Her opponents are men-thieves and assassins and warriors from across the empire, each sponsored by a member of the king’s council. If she beats her opponents in a series of eliminations, she’ll serve the kingdom for four years and then be granted her freedom. Celaena finds her training sessions with the captain of the guard, Westfall, challenging and exhilarating. But she’s bored stiff by court life. Things get a little more interesting when the prince starts to show interest in her… but it’s the gruff Captain Westfall who seems to understand her best.

Then one of the other contestants turns up dead… quickly followed by another. Can Celaena figure out who the killer is before she becomes a victim? As the young assassin investigates, her search leads her to discover a greater destiny than she could possibly have imagined.

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12 thoughts on “Welcome to Celaena-mania! | Throne of Glass by Sarah J. Maas

  1. I’m so glad you enjoyed this book! I was kind of reticent about reading this too because of its popularity (I often find myself disappointed by overhyped books too), but this has quickly become one of my favourite series. I hope you like the rest of the series!

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  2. I read it! I need to write my review as well… you’re on top of it. I am certainly intrigued, but I was left really frustrated with all of the questions. The entire book felt like an intro to me, like the competition was a side note and there were too many things being introduced and not addressed and I was frustrated. I usually love the first book of a series and this one fell really flat for me. That being said, I have high hopes for the rest of the series because I do like the direction it’s heading! P.S. I love your new blog look!! 🙂

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    1. Aw shucks, thank you for the compliment on my blog design 🙂

      This book seemed like an introduction to me too. I was left with a bunch of questions about magic and wyrdmarks and the fae, and I also felt that the scope of the world/world building was really small in this novel (since it only really took place within the castle), but I trust that the author is going to address these questions and give me a rich world to believe in later in the series. I guess instead of falling flat for me, book one just made me really curious to read on in the series.

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  3. I liked Throne of Glass, too. I was wary of starting it because of all the hype, like you – and I didn’t fall in love with Celaena immediately. I did find her to be a refreshingly strong and independent female character but it wasn’t until the third book in the series that I fell in love completely. That book was FANTASTIC (I rated 1 and 2 with reluctant 4 stars but 3 would get 6 if my star-counter went that far). My copy of Queen of Shadows is currently making its way towards me in the mail, which makes me really happy.
    But think of it this way: by waiting a bit and starting the series late, you don’t have to wait for the sequels and you can read them at your own pace 🙂 You can binge on them or space them out in anticipation of Book 5. This is why I didn’t immediately order QoS, I wanted to wait a bit and save it for later.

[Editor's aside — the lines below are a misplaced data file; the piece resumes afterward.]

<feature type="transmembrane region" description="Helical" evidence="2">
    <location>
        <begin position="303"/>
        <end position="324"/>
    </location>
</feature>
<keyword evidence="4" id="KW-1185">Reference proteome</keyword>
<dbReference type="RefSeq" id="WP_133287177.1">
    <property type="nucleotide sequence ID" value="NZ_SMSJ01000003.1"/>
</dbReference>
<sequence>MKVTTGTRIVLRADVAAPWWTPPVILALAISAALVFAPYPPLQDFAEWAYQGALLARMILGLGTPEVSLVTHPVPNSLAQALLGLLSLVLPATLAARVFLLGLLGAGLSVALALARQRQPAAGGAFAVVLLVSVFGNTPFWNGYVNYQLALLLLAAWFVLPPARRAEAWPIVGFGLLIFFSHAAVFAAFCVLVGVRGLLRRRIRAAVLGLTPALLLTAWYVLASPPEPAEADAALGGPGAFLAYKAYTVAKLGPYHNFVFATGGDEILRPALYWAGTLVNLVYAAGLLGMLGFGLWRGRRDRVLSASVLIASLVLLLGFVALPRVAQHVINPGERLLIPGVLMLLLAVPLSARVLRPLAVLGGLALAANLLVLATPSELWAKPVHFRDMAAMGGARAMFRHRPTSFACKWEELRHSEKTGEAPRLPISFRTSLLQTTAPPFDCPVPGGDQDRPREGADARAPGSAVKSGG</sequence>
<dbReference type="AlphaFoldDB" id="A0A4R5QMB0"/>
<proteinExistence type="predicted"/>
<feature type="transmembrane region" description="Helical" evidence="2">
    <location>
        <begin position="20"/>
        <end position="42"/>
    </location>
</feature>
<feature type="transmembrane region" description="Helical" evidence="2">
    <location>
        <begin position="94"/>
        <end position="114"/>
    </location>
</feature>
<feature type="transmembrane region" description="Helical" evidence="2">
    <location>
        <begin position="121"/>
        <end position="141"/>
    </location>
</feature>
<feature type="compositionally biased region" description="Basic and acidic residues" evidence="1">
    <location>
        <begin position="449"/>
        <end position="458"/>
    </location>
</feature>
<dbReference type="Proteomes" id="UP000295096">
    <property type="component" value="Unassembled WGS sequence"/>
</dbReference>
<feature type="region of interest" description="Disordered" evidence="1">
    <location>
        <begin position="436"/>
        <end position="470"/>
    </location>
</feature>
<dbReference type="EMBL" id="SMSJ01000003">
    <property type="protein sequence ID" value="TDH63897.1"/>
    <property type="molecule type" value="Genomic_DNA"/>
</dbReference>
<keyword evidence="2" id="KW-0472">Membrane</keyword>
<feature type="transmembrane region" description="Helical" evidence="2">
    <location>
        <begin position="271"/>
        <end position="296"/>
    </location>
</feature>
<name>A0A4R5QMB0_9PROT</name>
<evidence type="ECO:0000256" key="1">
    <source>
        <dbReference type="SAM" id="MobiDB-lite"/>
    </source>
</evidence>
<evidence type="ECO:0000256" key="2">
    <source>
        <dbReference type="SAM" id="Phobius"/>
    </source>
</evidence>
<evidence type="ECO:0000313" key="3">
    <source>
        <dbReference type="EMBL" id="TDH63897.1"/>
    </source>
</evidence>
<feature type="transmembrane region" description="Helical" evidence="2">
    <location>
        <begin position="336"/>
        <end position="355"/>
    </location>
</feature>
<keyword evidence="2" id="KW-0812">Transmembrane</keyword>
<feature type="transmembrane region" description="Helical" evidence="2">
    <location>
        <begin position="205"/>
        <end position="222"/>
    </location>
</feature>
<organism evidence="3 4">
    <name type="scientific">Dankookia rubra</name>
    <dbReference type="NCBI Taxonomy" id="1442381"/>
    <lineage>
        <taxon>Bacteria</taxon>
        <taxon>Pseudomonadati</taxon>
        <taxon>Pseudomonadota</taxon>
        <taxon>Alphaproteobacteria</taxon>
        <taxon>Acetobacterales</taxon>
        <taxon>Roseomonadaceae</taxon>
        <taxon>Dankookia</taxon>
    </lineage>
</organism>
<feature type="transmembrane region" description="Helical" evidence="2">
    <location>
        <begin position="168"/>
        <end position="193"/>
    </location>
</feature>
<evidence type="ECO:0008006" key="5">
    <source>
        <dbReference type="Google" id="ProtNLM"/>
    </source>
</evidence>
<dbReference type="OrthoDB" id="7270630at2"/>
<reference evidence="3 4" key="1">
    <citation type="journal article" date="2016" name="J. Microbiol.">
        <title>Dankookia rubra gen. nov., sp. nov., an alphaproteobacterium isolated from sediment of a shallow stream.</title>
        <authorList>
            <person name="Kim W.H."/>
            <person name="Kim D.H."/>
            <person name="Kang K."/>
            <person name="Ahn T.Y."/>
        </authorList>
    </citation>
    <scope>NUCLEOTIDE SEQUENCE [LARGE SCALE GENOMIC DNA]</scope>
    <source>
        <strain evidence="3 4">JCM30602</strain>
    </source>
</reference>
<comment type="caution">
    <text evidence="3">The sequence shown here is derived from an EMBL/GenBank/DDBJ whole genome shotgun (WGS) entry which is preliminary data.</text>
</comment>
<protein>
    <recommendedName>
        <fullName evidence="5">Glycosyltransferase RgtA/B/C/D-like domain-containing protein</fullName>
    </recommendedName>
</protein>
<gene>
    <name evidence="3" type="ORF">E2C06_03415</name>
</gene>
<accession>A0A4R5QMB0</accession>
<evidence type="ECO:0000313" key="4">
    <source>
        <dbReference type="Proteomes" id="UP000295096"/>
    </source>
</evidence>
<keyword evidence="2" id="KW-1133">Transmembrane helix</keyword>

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    1. Gooosh, that makes me really excited to get to book three then. I mean, if the series only gets better…! Usually, I feel like the opposite happens in the series I’ve had experience with (Harry Potter excluded). Books one and two start out really strong, but then the author drags the story on too long, and everything fizzles out half way through.

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  4. For me this book was the opposite, everyone raved about it, I gave it a try and DNF’d it. It just wasn’t the book for me and everytime I feel like I read a different book than everyone else, which makes me a bit sad as it sounds like such a good series. Who knows maybe I’ll give it another try eventually. Hyped books are always a bit of a hit or miss, sometimes a book is as good as the hype and other times it doesn’t live up to your expectations.

    I like the sound of the love triangle that does make sense, I usually enjoy love triangles whe they are wel done, but those can be hard to find. I did have the same problem as you with the 100 pages, it felt very slow ad nothing much happened. I think I DNF’d it around there, so maybe that’s why I didn’t enjoy it and it get’s better afterwards. Great review!

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    1. Book hype is definitely hit and miss for me too. On one hand, I appreciate it for putting books on my radar that I may not have been aware of without it, but on the other hand, I feel like there are some books I would have liked more if I didn’t go into reading it with some many expectations demanding to be met. I think I just sort of lucked out with Throne of Glass. I remember when Divergent was released a few years ago and everyone raaaaaved about it. I wished I didn’t finish that one but forced my way to the end. I felt like I was reading an entirely book than every one else was in that instance.

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    1. I’m so happy I’m not the only late starter to the Throne of Glass series. I am also really eager to try to catch myself up in this series. Usually I have to take long breaks between books in a series, but this is the first time that I want to rush out and buy book two!